A month before the world shut down to the coronavirus pandemic, playwright and University of Texas professor Lisa B. Thompson, saw a production of her hit play “Single Black Female” have a run at Austin’s Ground Floor Theatre.
Since its premiere in 1999 in Thompson’s hometown of San Francisco, “Single Black Female” has been regularly produced throughout the U.S. and Canada, including a successful Off-Broadway run in 2006. The two-woman show is a collection of comedic vignettes and monologues that riffs on the romantic, social and professional travails of single, middle-class Black American women.
Her scholarly book “Beyond the Black Lady: Sexuality and the New African American Middle Class” was published by University of Illinois Press in 2009.
Thompson has had three plays premiere in Austin since she arrived in 2012 to take up the position of professor of African and African Diaspora Studies at the University of Texas: “Underground,” “Monroe” and “The Mamalogues.”
Thompson’s plays embody character and story thoughtfully examining the Black family, motherhood, migration, racial violence, and trauma. She is deft at writing about present times and about decades past. And she remains unafraid to dig into her own family’s history.
“Thompson situates her personal family narrative squarely on top of the the broader story of the Great Migration of African Americans out of the south after WWII,” Sightlines theater critic I.B. Hopkins wrote of “Monroe.” (And) celebrates the courage and the faith of the generation that bravely imagined a better future.”
Another odd bit of timing for Thompson as theater remained shut to the pandemic: In August 2020, Northwestern University Press published “Underground, Monroe and The Mamalogues: Three Plays.” As a playwright, it’s Thompson first published play collection — a premiere of its kind — and a wholly other way for her work to exist in the cultural landscape.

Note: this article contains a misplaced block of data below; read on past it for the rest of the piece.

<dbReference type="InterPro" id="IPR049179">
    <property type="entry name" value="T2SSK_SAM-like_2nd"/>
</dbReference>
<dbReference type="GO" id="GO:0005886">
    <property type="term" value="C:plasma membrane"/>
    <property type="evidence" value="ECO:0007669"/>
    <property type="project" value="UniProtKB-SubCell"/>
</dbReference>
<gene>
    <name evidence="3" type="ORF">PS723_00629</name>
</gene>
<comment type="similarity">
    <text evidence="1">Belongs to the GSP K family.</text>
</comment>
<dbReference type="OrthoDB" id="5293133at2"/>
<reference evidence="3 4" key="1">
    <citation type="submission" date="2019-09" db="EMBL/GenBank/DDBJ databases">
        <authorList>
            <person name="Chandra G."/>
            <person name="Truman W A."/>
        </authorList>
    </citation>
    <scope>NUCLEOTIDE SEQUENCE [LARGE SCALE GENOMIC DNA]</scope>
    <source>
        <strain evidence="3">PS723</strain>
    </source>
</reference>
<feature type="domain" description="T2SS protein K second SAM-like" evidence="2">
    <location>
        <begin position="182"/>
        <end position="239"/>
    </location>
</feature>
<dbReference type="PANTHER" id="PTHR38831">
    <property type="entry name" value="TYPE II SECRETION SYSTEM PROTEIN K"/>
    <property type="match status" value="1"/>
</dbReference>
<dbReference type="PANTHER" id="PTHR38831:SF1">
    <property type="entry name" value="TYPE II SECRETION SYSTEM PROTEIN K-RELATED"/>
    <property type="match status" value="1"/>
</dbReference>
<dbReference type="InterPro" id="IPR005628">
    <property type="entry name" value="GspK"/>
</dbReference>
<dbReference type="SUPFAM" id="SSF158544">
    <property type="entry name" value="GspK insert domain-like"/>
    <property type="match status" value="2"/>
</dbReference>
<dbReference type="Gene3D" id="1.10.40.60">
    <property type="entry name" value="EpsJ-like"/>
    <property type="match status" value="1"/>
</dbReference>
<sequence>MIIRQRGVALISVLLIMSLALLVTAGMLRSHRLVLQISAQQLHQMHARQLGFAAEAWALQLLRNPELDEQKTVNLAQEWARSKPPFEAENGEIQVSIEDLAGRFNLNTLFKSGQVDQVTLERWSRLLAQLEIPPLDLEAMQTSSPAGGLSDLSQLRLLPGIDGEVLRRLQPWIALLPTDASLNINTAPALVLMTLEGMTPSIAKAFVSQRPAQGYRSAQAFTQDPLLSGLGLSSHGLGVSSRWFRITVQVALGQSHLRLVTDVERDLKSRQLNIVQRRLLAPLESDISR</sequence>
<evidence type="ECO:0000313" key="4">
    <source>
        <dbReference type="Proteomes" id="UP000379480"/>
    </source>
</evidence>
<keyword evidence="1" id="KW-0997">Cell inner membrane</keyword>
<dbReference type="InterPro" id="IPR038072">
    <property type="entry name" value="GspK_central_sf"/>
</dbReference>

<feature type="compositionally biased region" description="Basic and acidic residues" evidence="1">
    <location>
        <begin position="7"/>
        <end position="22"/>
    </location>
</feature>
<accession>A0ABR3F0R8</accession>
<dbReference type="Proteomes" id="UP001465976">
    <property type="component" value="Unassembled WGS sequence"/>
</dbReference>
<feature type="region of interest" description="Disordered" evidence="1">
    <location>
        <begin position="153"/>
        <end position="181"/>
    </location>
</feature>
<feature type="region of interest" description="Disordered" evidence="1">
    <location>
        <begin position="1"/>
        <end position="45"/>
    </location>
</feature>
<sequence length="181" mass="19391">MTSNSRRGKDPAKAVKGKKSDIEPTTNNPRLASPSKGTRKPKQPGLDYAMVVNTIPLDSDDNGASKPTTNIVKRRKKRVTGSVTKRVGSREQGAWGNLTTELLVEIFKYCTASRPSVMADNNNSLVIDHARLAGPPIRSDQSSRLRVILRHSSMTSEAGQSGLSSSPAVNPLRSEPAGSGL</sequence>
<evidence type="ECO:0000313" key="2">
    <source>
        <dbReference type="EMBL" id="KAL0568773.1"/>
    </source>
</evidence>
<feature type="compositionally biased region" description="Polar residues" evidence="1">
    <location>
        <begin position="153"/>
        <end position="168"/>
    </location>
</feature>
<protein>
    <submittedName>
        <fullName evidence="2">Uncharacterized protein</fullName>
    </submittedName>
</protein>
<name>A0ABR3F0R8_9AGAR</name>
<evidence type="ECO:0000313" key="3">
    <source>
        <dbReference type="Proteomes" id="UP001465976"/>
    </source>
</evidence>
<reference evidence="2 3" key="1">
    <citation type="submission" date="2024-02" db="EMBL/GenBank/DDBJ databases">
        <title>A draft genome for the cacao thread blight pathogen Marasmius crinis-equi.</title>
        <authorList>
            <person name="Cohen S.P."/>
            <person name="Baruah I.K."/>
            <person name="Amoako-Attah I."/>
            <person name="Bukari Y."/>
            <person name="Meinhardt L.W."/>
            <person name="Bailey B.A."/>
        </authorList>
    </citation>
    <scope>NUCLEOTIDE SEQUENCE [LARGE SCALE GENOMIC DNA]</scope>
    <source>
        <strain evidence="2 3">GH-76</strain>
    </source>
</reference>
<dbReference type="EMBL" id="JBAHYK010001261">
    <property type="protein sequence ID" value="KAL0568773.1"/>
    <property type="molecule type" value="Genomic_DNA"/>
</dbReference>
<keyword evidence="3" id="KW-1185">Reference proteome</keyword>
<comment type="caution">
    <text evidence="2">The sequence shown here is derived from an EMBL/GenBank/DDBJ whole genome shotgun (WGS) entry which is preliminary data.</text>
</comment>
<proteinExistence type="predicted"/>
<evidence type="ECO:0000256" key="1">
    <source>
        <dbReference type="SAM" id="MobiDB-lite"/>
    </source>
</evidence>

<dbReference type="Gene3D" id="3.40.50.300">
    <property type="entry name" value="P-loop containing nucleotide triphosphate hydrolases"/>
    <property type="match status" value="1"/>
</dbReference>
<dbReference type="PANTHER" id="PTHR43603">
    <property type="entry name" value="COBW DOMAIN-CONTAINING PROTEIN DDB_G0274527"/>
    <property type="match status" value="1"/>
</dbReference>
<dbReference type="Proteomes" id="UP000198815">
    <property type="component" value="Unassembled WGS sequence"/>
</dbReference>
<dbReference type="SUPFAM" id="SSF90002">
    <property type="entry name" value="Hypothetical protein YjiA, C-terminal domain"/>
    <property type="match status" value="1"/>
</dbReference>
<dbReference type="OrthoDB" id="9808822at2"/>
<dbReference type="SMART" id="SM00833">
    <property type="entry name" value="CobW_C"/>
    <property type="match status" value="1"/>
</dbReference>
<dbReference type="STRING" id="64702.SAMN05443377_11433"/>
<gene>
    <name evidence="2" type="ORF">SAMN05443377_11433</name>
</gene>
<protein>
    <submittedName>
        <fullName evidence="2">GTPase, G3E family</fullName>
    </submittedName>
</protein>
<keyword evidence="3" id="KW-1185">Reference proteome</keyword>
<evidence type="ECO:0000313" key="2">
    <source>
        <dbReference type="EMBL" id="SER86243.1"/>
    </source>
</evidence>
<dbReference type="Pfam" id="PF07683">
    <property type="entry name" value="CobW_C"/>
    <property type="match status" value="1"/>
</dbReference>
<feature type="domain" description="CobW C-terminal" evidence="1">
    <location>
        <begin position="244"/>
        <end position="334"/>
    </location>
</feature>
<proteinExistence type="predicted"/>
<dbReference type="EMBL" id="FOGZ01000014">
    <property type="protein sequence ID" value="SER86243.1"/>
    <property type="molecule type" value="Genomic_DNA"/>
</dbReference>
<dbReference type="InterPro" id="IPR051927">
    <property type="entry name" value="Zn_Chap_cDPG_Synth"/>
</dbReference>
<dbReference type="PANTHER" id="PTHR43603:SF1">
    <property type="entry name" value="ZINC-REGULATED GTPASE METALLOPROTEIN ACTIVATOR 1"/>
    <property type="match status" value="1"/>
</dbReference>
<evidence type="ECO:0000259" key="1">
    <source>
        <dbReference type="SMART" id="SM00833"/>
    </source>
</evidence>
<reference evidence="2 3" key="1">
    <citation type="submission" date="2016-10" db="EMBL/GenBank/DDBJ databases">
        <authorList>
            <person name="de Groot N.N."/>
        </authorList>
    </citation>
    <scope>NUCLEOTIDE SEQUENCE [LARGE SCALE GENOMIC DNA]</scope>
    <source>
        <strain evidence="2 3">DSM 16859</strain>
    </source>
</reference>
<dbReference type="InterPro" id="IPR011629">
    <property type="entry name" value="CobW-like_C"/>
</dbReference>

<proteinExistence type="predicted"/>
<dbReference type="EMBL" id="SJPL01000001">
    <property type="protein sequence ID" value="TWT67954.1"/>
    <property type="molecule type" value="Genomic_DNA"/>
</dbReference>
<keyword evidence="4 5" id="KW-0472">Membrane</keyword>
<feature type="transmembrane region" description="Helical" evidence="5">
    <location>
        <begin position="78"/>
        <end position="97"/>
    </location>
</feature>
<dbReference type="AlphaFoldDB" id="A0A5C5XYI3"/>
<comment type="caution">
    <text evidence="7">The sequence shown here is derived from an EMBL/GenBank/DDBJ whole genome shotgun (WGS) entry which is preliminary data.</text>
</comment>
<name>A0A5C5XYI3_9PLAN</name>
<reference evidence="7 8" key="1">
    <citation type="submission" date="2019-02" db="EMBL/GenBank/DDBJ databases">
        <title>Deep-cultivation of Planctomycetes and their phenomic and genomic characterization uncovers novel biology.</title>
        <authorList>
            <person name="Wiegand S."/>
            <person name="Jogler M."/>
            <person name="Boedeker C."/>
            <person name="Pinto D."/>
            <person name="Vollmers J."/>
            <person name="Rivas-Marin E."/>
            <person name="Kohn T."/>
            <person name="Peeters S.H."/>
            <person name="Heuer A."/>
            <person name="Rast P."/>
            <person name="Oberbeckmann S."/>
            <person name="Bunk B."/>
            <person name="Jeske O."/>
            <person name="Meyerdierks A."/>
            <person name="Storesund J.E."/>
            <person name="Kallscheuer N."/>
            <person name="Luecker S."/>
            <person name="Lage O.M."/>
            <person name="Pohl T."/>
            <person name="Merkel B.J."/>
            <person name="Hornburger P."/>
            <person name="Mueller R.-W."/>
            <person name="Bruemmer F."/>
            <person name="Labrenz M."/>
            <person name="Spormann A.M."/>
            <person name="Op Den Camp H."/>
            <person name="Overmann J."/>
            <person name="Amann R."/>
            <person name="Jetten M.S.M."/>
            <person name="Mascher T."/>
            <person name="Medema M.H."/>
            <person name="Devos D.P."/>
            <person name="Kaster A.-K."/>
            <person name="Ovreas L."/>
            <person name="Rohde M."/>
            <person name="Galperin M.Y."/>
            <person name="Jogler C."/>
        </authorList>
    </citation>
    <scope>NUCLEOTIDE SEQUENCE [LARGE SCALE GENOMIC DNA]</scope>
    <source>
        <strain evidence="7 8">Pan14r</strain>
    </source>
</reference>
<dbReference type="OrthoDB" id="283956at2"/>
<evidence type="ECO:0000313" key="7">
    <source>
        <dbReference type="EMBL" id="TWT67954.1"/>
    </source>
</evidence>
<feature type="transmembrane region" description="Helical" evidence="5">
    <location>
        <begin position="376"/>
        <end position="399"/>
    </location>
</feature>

Sightlines: For people who may not have seen “Underground,” “Monroe” and “The Mamalogues,” how would you describe the plays?
Lisa B. Thompson: They are all glimpses into the lives of Black middle class coverage, glimpses across regions and time. The first play, “Monroe,” is set in the 1940s is Louisiana. “Monroe” is now beginning of a triology that I’m creating on Black migration from the South to California, and then the later reverse migration. “Underground” finds two highly educated Black men debating what it means to be a revolutionary, and the nature of revolution itself, in the post-Obama era. And “The Mamalogues” is very unique view of what means to be a single mother and be Black — a highly resourced, highly educated Black woman, and how that makes you unintelligible to other people.